The Southwestern Historical Quarterly, Volume 94, July 1990 - April, 1991 Page: 344

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Southwestern Historical Quarterly

Siringo was, Pingenot observes, a romantic. He was romantic in sev-
eral senses. An idealist, a defender of truth and justice, Siringo was also
a dandy and something of a womanizer. He loved and married often-
but not wisely. His first wife died, but the others left Siringo after a
fairly short trial. Pingenot is able to give us only brief glances at the
wives. It is surprising that when Siringo tried to write a novel, he settled
on a female protagonist, a decision that may account for Siringo's fail-
ure to complete the novel.
If Siringo's failed marriages ever led him to greater understanding
of himself, we get little hint of it. The evidence suggests the contrary.
When late in life Siringo recast his early autobiographies for another,
his Riata and Spurs (1927), he wanted all references to his second mar-
riage and the birth of his son deleted. These, he declared, could be
of no interest to the general reader. A man of action and little fear,
Siringo was not highly introspective. He was cowboy, detective, and ac-
tion writer.
In describing that life, Pingenot prefers understatement. He does
not have a psychological thesis or key for unlocking Siringo's person-
ality; his account gives us the shape of the public Siringo only. Siringo's
life touches major themes of the American West, including, finally, the
securing of the cowboy myth in Hollywood movies. Just as when Will
Rogers called A Texas Cowboy "the cowboy's Bible," Charlie Siringo's ca-
reer continues to merit our attention. It is good to have Pingenot's ac-
count-to place next to Siringo's portrayal in Cooke's romance, to place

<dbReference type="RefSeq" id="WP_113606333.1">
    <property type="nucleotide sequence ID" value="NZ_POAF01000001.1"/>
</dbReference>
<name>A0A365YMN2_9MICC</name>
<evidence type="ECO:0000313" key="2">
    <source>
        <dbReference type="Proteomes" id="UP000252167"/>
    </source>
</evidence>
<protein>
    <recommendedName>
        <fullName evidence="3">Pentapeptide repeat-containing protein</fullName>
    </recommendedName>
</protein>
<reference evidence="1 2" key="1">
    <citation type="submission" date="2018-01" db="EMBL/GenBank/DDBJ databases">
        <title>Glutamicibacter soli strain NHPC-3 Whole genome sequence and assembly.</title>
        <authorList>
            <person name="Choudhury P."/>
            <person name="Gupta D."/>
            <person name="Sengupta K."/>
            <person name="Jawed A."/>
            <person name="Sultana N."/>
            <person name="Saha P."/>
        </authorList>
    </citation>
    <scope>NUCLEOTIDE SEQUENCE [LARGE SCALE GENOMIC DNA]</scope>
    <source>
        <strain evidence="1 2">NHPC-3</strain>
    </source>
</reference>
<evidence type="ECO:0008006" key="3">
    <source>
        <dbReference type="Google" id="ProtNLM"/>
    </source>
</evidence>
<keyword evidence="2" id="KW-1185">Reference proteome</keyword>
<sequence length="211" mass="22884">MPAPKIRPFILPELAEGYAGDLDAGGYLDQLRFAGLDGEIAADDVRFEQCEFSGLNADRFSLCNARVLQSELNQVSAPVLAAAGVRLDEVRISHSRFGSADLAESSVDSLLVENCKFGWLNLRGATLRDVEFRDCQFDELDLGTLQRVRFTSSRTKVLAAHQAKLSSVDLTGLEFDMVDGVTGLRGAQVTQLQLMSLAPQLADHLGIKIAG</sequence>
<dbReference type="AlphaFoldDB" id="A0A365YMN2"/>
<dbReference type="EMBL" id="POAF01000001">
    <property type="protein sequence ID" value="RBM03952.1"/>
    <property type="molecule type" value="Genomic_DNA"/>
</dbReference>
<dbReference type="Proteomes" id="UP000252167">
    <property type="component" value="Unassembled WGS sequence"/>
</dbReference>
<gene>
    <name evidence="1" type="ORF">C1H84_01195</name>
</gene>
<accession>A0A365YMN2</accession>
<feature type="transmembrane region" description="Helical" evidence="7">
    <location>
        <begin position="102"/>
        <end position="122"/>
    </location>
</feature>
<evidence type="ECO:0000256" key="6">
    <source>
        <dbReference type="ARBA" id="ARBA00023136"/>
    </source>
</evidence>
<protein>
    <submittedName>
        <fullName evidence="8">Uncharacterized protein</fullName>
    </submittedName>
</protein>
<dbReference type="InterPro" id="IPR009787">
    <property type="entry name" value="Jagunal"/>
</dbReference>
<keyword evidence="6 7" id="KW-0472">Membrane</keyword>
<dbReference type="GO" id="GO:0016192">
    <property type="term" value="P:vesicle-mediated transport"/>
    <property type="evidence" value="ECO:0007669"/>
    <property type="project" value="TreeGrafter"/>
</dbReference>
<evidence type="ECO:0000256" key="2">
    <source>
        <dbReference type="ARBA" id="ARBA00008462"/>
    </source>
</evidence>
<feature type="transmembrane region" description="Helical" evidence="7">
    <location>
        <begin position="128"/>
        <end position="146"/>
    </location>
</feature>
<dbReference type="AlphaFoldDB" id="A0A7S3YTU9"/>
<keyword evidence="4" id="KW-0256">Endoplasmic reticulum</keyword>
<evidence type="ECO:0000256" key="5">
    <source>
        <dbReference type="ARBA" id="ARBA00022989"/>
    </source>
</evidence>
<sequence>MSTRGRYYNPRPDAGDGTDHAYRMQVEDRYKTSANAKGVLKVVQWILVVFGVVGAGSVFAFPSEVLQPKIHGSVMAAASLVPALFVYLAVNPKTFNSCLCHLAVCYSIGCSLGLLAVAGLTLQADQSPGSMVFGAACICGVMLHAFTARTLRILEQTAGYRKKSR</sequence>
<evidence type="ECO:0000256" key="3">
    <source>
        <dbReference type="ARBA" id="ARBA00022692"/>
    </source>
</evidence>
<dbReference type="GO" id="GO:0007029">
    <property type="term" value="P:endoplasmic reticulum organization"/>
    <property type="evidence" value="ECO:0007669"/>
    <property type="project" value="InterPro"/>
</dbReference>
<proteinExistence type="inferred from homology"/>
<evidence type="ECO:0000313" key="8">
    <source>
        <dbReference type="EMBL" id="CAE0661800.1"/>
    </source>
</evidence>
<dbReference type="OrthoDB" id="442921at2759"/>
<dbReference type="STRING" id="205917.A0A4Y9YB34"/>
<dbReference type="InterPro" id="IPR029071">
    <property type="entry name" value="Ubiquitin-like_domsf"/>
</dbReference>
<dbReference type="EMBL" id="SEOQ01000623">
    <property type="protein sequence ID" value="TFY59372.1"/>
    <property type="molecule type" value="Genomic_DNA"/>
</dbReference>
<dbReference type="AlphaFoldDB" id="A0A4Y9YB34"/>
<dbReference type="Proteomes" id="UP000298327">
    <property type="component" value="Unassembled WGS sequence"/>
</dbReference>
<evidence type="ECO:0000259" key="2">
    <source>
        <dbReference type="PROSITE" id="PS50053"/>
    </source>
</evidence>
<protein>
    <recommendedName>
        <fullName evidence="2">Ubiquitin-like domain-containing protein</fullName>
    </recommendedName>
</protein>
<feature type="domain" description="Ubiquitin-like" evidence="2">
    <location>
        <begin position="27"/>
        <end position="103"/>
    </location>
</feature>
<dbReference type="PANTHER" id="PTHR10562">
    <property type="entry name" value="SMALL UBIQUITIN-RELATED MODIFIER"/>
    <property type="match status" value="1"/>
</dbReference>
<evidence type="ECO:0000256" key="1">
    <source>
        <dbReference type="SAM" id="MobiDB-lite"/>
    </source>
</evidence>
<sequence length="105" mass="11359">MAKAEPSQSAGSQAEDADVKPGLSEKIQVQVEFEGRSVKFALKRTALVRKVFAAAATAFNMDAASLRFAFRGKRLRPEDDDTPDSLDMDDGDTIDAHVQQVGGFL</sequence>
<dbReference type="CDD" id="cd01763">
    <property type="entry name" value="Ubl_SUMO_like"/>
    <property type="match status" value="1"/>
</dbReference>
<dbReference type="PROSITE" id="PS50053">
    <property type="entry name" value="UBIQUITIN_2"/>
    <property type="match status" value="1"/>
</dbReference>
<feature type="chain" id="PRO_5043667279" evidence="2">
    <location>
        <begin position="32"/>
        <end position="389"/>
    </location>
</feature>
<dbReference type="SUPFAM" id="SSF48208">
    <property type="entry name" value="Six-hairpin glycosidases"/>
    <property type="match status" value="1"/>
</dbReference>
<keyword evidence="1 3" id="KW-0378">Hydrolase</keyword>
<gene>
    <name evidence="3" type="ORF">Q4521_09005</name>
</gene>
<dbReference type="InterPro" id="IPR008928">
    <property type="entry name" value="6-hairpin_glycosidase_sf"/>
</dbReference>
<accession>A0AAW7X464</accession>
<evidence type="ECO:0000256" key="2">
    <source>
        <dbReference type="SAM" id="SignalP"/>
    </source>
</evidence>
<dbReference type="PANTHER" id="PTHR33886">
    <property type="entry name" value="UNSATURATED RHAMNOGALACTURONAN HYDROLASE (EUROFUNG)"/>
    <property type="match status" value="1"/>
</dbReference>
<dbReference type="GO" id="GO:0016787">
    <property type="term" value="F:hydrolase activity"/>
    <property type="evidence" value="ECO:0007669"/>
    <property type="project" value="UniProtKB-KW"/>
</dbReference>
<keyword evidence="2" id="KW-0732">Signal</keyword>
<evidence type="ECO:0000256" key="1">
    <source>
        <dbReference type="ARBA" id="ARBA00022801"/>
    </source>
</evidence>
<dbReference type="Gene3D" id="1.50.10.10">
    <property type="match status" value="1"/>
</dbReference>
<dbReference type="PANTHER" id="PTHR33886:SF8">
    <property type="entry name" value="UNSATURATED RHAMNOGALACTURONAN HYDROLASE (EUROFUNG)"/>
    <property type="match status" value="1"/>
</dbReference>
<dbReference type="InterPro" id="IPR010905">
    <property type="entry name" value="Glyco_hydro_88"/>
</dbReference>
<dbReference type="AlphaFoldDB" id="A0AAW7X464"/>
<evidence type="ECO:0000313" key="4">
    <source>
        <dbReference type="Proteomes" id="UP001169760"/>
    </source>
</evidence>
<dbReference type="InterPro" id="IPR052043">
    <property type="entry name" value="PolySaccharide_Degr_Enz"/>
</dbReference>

next to Siringo's portrayal of himself in his autobiographical writings,
and to deepen our understanding of the currents of American history
that made Siringo possible.
University of North Carolina at Chapel Hill JOSEPH M. FLORA
Tejanos and the Numbers Game: A Socio-Historical Interpretation from the
Federal Censuses, 1850-I9oo. By Arnoldo De Le6n and Kenneth L.
Stewart. (Albuquerque: University of New Mexico Press, 1989.
Pp. xi+ 119. Preface, tables, maps, epilogue, notes, bibliography,
index. $24.95.)
This impressive but brief book tells its readers about an important
source of evidence for the history of Mexican Americans in Texas and
proposes an attractive interpretation of their history. The authors col-
lected information about more than i ol,ooo Texans living in twenty
counties and enumerated in the United States Censuses from 1850 to
19oo. Their book analyzes this population in order to draw conclusions


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Texas State Historical Association. The Southwestern Historical Quarterly, Volume 94, July 1990 - April, 1991, periodical, 1991; Austin, Texas. ( accessed October 22, 2016), University of North Texas Libraries, The Portal to Texas History,; crediting Texas State Historical Association.